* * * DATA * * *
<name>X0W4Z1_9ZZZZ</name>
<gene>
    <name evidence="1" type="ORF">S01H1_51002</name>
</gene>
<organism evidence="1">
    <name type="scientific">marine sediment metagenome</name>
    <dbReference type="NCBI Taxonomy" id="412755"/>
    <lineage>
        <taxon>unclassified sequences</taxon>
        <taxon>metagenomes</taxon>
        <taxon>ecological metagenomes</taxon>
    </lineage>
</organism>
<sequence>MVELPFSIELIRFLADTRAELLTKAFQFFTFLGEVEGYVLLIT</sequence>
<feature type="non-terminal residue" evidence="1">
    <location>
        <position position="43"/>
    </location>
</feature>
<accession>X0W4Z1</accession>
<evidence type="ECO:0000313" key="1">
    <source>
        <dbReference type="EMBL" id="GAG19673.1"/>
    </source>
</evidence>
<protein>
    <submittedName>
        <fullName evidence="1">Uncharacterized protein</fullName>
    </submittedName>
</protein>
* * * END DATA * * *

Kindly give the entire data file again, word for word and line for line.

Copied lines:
<name>X0W4Z1_9ZZZZ</name>
<gene>
    <name evidence="1" type="ORF">S01H1_51002</name>
</gene>
<organism evidence="1">
    <name type="scientific">marine sediment metagenome</name>
    <dbReference type="NCBI Taxonomy" id="412755"/>
    <lineage>
        <taxon>unclassified sequences</taxon>
        <taxon>metagenomes</taxon>
        <taxon>ecological metagenomes</taxon>
    </lineage>
</organism>
<sequence>MVELPFSIELIRFLADTRAELLTKAFQFFTFLGEVEGYVLLIT</sequence>
<feature type="non-terminal residue" evidence="1">
    <location>
        <position position="43"/>
    </location>
</feature>
<accession>X0W4Z1</accession>
<evidence type="ECO:0000313" key="1">
    <source>
        <dbReference type="EMBL" id="GAG19673.1"/>
    </source>
</evidence>
<protein>
    <submittedName>
        <fullName evidence="1">Uncharacterized protein</fullName>
    </submittedName>
</protein>